Public schools are strapped for funds as it is, so any change that requires a large expenditure may be tough to implement. However, the benefits of improved academic performance and less tardies and absences due to teenagers getting more sleep would seem to outweigh the cost issue. The after-school activity argument is also hard to accept. Many extracurricular activities actually have early morning practices, meaning students have to leave their houses before 5:00 am to make it to practice. Also, some after school practices do not even start right after school. My son’s marching band practices usually start an hour or more after school lets out, meaning he has to come home and get back to school or just wait around the school for a few hours until practice starts.

California tried to pass legislation to require all schools to have start times no earlier than 8:30 am, but the legislation was put aside for the time being because there were not enough votes to pass it. It will be interesting to see how this debate plays out over the next few years as the medical evidence continues to show the problems with such early start times of high schools. Will school districts see the value in giving students a chance to be less sleep-deprived? Or will costs and other concerns keep the districts from implementing any changes in this regard? No matter what, if change comes, it will come too late for my teenage son who will be out of school before any change comes to his district.

Sources and for more information:

AMA Supports Delayed School Start Times to Improve Adolescent Wellness

CDC: Schools Start Too Early

If later school start times are better, why aren’t they more popular?

Why Does High School Still Start So Early?

Later school start times for California students laid to rest for the year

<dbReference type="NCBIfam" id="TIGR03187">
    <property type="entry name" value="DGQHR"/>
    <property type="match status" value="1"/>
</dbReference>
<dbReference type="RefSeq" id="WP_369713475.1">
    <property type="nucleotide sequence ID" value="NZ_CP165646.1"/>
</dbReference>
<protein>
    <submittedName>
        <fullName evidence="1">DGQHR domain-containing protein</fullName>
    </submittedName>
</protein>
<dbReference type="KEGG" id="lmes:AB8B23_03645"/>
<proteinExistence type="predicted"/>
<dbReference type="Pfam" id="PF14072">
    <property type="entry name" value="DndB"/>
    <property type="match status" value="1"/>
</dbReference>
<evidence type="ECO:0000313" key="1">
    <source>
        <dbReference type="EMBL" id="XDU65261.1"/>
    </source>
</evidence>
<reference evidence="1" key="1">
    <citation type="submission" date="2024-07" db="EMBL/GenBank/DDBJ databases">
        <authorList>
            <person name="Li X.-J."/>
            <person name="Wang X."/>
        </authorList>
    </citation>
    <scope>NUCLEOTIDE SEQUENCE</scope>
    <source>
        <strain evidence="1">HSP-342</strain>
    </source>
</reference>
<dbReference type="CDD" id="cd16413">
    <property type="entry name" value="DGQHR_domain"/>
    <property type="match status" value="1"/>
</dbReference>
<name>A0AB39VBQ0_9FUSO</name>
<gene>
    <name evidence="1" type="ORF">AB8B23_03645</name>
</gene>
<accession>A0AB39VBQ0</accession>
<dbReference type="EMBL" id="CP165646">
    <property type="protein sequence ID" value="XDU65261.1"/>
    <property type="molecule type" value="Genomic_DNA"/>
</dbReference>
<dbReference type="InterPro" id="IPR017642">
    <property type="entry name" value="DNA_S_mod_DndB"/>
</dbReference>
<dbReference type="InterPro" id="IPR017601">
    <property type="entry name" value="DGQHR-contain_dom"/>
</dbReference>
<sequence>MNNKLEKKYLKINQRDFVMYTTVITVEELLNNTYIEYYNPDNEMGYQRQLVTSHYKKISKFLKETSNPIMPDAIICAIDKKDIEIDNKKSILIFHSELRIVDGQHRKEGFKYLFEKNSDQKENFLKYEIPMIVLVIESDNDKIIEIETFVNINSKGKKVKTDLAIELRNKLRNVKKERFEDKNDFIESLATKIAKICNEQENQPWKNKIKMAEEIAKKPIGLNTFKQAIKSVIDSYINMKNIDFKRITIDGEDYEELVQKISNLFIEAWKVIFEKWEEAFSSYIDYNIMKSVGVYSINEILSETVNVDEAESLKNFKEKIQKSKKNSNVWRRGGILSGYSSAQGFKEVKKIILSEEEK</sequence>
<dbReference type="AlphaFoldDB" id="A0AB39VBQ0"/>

Weekly Roundup- by Gabriela Hernandez

Almost 400,000 Texans’ insurance at risk after Congress fails to renew CHIP

Insurance coverage for more than 390,000 Texas children and pregnant women is in jeopardy after Congress failed to renew authorization for the Children’s Health Insurance Program… read more

 

For Deal on ‘Dreamers,’ White House Will Demand Crackdown on Child Border Crossers

The White House on Sunday demanded that lawmakers harden the border against thousands of children fleeing violence in Central America before President Trump will agree to any deal with Democrats that allows the young undocumented immigrants known as Dreamers to stay in the United States legally… read more

 

Harvey trauma notably hard on youth

As our Houston community embarks on our post-Harvey rebuilding process, the emotional impact of the collective trauma to our city is surfacing. We know from other storm-related disasters that all Houstonians will feel the impact of Harvey for a long time. This will be truest for our children and teens, as they struggle to make sense of what happened and how to recover. They look to adults for guidance, and we must model open dialogue and prioritize asking for the help and assistance we need going forward… read more